Many of these seemingly coherent patterns today have been attributed to the QAnon conspiracy movement, named after an anonymous “Q” who pushes conspiratorial explanations for even the most mundane of occurrences. In the summer of 2020, QAnon followers began to assert Wayfair, an online furniture store, was not-so-secretly selling missing children on their website.
Many people in church pews have probably never heard of QAnon, but they’ve likely seen material on their social media feeds that originated with the group. According to one scholar tracking online extremism, QAnon content grew 71% on Twitter and 651% on Facebook in just four months in early 2020.
While the ramifications of conspiracy theories and Christians’ embrace of them can cause cultural and national problems, there can be significant costs to individuals and families. Like Frank Pomeroy, Christian author Lore Ferguson Wilbert knows those ramifications all too well.
“Neither me, nor my seven siblings were given Social Security numbers at birth because my parents believed they were the ‘mark of the beast,’ and we’d be ‘selling our souls to the devil’ if we accepted the mark,” says Wilbert, author of Handle With Care: How Jesus Redeems the Power of Touch in Life and Ministry.
“Neither me, nor my seven siblings were given Social Security numbers at birth because my parents believed they were the ‘mark of the beast,’ and we’d be ‘selling our souls to the devil’ if we accepted the mark.” — Lore Ferguson Wilbert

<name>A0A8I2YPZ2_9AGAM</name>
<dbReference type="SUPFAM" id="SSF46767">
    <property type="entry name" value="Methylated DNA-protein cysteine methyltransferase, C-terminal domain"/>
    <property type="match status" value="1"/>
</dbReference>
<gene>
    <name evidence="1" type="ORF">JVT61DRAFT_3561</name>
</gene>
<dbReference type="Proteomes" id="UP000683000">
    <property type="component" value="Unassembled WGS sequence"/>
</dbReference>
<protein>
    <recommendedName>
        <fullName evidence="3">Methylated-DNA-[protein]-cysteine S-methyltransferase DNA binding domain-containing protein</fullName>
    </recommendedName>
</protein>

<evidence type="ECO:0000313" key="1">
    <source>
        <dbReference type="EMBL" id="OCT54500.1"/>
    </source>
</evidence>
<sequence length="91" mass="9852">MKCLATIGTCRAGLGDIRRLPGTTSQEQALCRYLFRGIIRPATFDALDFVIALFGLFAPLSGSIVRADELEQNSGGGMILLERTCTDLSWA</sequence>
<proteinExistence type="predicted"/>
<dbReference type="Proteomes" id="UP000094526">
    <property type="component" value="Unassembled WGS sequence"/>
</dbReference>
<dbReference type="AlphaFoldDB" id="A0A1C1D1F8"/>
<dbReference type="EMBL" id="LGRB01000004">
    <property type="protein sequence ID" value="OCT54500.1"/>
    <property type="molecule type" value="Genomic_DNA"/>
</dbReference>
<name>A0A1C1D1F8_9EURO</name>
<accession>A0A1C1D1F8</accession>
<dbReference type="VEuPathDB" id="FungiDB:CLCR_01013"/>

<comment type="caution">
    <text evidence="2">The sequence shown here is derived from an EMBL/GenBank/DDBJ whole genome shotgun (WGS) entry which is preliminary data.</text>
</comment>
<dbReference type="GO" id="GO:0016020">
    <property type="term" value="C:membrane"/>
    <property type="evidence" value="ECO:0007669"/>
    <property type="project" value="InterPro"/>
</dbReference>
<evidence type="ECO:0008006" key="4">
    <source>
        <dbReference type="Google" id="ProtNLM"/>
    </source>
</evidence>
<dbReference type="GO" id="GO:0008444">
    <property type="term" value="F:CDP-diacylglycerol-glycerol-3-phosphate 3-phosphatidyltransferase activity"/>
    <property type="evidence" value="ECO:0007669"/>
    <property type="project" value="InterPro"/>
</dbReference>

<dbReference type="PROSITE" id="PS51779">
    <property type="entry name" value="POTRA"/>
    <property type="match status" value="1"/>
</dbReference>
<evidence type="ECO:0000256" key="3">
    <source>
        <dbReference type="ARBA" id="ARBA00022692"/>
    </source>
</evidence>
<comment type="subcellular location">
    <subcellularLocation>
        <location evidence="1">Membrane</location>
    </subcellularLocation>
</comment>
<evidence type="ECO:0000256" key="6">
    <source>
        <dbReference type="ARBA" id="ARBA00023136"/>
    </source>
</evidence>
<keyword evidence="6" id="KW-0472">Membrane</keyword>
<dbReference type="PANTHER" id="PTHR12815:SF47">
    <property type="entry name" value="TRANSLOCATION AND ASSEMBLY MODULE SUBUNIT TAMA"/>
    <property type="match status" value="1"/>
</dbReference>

Eventually, their family moved to a remote area in the northern part of New York state where they stockpiled supplies, planned to build a bunker, and lived in constant fear that the government could come to take them away. “I had a ‘go-bag’ packed under my bed,” says Wilbert.
After observing inconsistencies in her family’s daily life and the doomsday Y2K scenarios failing to materialize, Wilbert says she could no longer “do the gymnastics necessary in order to keep up with it all.” She began the long process of striking out on her own.
Despite leaving her family’s conspiratorial mindset behind, Wilbert continued to wrestle with the ramifications of growing up in that environment, careening from complete skepticism of authority to absolute trust in certain leaders. Neither of those were healthy, she says, and eventually brought on another crash in her life. “This led me to a period of deep doubt and disillusionment with God and the church, but also cultivated a healthy curiosity for what is at the bedrock of the Christian faith.”